According to a report by Alaska’s Health Workforce Coalition entitled the 2017-2021 Action Agenda, nurses continue to be among the state’s occupational priorities.
But it’s not just RNs that are needed in Alaska. According to the Action Agenda, there is a growing demand for advanced practice nurses in psychiatric, perioperative, perinatal, critical care and emergency nursing, as well as nurse practitioners in family and adult-gerontology, since these advanced practitioners are capable of filling the primary care void, especially in the largely rural parts of the state where shortages are most acute.
Whether it’s BSN-prepared RNs making the transition to advanced practice roles or existing advanced practice nurses looking to take on another patient population or specialty certification, the Doctor of Nursing Practice is the degree many nurses opt for. It’s the ultimate level of clinical preparation and a solid way to future-proof APRN credentials amid a growing push to see the DNP become the educational standard for advanced practice nurses.
The University of Alaska Anchorage, upon recognizing the need for more DNP-educated nurses in Alaska, began offering the first DNP in the state in 2015.
Earning a Doctor of Nursing Practice (DNP) in Alaska
Many DNP programs offer opportunities for nurses with BSNs to obtain the highest level of training in the nursing field. Nurses who enter BSN-DNP programs have the option of earning an MSN en route to their terminal DNP degree. Advantages of doing this include being able to sit for national licensure as an APRN and being qualified for the many nurse faculty positions that require an MSN in addition to a doctorate in nursing. Nurses who start with a BSN will typically take about 3 years to earn their DNP while studying full-time and will take about 90 credits.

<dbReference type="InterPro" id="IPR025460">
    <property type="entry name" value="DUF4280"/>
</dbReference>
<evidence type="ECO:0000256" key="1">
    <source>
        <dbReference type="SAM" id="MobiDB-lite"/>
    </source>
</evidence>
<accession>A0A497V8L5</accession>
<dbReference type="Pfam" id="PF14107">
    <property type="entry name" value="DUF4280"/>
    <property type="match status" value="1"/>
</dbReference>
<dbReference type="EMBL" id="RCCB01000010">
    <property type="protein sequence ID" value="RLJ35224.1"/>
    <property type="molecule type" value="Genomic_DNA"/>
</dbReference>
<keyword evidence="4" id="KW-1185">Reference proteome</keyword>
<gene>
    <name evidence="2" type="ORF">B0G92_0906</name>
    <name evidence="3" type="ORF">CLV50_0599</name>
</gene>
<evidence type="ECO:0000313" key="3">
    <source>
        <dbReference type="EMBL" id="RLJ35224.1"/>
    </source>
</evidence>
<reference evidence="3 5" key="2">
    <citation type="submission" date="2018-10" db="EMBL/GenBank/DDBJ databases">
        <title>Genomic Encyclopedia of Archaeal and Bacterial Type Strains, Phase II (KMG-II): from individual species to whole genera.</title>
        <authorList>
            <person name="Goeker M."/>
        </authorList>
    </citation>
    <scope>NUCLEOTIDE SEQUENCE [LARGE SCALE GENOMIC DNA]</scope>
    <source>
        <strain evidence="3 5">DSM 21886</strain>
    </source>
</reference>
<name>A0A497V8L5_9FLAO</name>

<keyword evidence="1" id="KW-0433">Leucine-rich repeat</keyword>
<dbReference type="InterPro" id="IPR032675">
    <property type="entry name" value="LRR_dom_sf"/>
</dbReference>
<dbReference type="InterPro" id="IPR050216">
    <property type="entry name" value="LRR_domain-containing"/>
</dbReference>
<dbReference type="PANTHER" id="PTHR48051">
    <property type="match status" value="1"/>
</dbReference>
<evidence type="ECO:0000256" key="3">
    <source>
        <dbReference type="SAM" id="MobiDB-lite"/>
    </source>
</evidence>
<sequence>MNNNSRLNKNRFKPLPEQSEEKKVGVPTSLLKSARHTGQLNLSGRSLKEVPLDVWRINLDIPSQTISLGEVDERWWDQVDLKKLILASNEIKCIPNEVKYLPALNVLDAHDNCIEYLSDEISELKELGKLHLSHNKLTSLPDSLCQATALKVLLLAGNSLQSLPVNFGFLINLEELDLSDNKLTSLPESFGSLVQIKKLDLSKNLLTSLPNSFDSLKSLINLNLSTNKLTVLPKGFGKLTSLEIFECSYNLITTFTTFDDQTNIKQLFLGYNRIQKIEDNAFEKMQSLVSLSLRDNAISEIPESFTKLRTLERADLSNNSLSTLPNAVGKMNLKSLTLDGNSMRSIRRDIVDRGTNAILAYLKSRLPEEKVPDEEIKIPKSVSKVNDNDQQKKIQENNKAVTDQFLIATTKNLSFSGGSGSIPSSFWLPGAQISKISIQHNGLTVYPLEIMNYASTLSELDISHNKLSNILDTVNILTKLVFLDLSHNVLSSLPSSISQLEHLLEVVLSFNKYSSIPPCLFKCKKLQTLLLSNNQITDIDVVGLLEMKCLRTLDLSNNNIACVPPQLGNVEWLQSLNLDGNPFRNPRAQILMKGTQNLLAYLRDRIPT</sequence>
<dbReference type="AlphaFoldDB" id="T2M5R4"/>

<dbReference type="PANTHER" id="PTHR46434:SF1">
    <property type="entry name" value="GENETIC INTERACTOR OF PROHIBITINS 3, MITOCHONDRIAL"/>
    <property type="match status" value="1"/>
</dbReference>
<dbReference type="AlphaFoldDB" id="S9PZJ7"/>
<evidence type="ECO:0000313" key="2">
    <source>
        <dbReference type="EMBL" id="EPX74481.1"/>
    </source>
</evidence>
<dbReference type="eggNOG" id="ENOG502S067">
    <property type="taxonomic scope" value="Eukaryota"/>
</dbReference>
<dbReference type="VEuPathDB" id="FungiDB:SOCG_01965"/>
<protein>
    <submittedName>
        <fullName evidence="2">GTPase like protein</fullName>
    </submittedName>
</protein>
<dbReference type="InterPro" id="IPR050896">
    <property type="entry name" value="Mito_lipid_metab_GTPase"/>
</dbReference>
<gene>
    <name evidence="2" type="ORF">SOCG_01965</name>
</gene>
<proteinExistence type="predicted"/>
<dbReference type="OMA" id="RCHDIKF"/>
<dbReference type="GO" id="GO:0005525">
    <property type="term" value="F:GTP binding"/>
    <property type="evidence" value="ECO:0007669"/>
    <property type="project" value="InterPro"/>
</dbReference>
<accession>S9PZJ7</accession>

Nurses who already possess an MSN can enter the post-MSN phases of DNP programs to advance in their field. These programs offer at least one of two tracks:
- Advanced practice nursing
- Executive leadership
MSN-educated nurses enrolled in DNP programs can either choose to advance in their current field or switch to a new specialty or population focus. MSN-DNP programs usually involve at least 18 months of full-time study and entail taking 30 credits.
With the lack of a campus-based program until 2015, Alaska’s nurses who sought a DNP took advantage of the many accredited online programs available in the state. The DNP program in Alaska is solely designed for nurses who already possess an MSN, so BSN-educated nurses can avail themselves of the online programs that offer a great deal of flexibility in their coursework.
Online programs frequently offer accelerated programs that take about a year to complete compared to traditional full-time DNP study. Both the Alaska campus-based program and numerous online programs offer the option of part-time study. Obtaining a degree in this manner typically takes about 2.5 years.
DNP programs have these three main components:
- DNP core – The core courses of DNP programs include topics such as evidence-based practice, scientific underpinnings for practice, transforming the healthcare organization, and epidemiology.